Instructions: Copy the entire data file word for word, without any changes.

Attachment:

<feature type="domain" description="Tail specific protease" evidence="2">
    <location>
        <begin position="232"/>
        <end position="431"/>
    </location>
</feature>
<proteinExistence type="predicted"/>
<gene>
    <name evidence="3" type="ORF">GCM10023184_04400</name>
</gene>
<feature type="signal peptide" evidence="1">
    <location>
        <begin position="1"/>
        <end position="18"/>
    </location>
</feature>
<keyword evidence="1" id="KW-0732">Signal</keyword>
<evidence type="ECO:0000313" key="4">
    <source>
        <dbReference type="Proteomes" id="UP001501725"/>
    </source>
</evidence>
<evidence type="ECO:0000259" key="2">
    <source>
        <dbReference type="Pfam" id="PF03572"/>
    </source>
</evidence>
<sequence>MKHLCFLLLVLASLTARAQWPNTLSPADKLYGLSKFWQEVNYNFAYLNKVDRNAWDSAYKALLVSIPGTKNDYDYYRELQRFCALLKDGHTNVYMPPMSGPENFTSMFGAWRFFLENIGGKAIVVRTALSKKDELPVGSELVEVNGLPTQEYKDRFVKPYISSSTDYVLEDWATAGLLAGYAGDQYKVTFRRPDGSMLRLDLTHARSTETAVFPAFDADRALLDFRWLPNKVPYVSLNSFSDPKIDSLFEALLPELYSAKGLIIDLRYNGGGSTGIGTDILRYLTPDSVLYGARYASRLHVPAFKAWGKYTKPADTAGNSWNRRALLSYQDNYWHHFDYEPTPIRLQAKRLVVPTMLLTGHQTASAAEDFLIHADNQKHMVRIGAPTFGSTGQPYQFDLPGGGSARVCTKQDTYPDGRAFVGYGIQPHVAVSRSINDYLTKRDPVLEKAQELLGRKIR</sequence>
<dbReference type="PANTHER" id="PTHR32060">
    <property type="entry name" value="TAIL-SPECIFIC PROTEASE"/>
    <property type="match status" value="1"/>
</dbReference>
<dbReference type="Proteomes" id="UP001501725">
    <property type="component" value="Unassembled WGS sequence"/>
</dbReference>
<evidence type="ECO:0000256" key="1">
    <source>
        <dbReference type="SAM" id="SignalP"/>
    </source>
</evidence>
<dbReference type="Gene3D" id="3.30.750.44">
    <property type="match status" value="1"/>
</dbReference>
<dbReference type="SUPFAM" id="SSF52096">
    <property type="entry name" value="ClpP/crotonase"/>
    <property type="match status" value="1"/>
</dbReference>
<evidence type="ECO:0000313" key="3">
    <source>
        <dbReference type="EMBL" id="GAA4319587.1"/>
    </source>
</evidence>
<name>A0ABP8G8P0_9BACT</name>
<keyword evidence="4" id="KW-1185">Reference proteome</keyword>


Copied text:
<feature type="domain" description="Tail specific protease" evidence="2">
    <location>
        <begin position="232"/>
        <end position="431"/>
    </location>
</feature>
<proteinExistence type="predicted"/>
<gene>
    <name evidence="3" type="ORF">GCM10023184_04400</name>
</gene>
<feature type="signal peptide" evidence="1">
    <location>
        <begin position="1"/>
        <end position="18"/>
    </location>
</feature>
<keyword evidence="1" id="KW-0732">Signal</keyword>
<evidence type="ECO:0000313" key="4">
    <source>
        <dbReference type="Proteomes" id="UP001501725"/>
    </source>
</evidence>
<evidence type="ECO:0000259" key="2">
    <source>
        <dbReference type="Pfam" id="PF03572"/>
    </source>
</evidence>
<sequence>MKHLCFLLLVLASLTARAQWPNTLSPADKLYGLSKFWQEVNYNFAYLNKVDRNAWDSAYKALLVSIPGTKNDYDYYRELQRFCALLKDGHTNVYMPPMSGPENFTSMFGAWRFFLENIGGKAIVVRTALSKKDELPVGSELVEVNGLPTQEYKDRFVKPYISSSTDYVLEDWATAGLLAGYAGDQYKVTFRRPDGSMLRLDLTHARSTETAVFPAFDADRALLDFRWLPNKVPYVSLNSFSDPKIDSLFEALLPELYSAKGLIIDLRYNGGGSTGIGTDILRYLTPDSVLYGARYASRLHVPAFKAWGKYTKPADTAGNSWNRRALLSYQDNYWHHFDYEPTPIRLQAKRLVVPTMLLTGHQTASAAEDFLIHADNQKHMVRIGAPTFGSTGQPYQFDLPGGGSARVCTKQDTYPDGRAFVGYGIQPHVAVSRSINDYLTKRDPVLEKAQELLGRKIR</sequence>
<dbReference type="PANTHER" id="PTHR32060">
    <property type="entry name" value="TAIL-SPECIFIC PROTEASE"/>
    <property type="match status" value="1"/>
</dbReference>
<dbReference type="Proteomes" id="UP001501725">
    <property type="component" value="Unassembled WGS sequence"/>
</dbReference>
<evidence type="ECO:0000256" key="1">
    <source>
        <dbReference type="SAM" id="SignalP"/>
    </source>
</evidence>
<dbReference type="Gene3D" id="3.30.750.44">
    <property type="match status" value="1"/>
</dbReference>
<dbReference type="SUPFAM" id="SSF52096">
    <property type="entry name" value="ClpP/crotonase"/>
    <property type="match status" value="1"/>
</dbReference>
<evidence type="ECO:0000313" key="3">
    <source>
        <dbReference type="EMBL" id="GAA4319587.1"/>
    </source>
</evidence>
<name>A0ABP8G8P0_9BACT</name>
<keyword evidence="4" id="KW-1185">Reference proteome</keyword>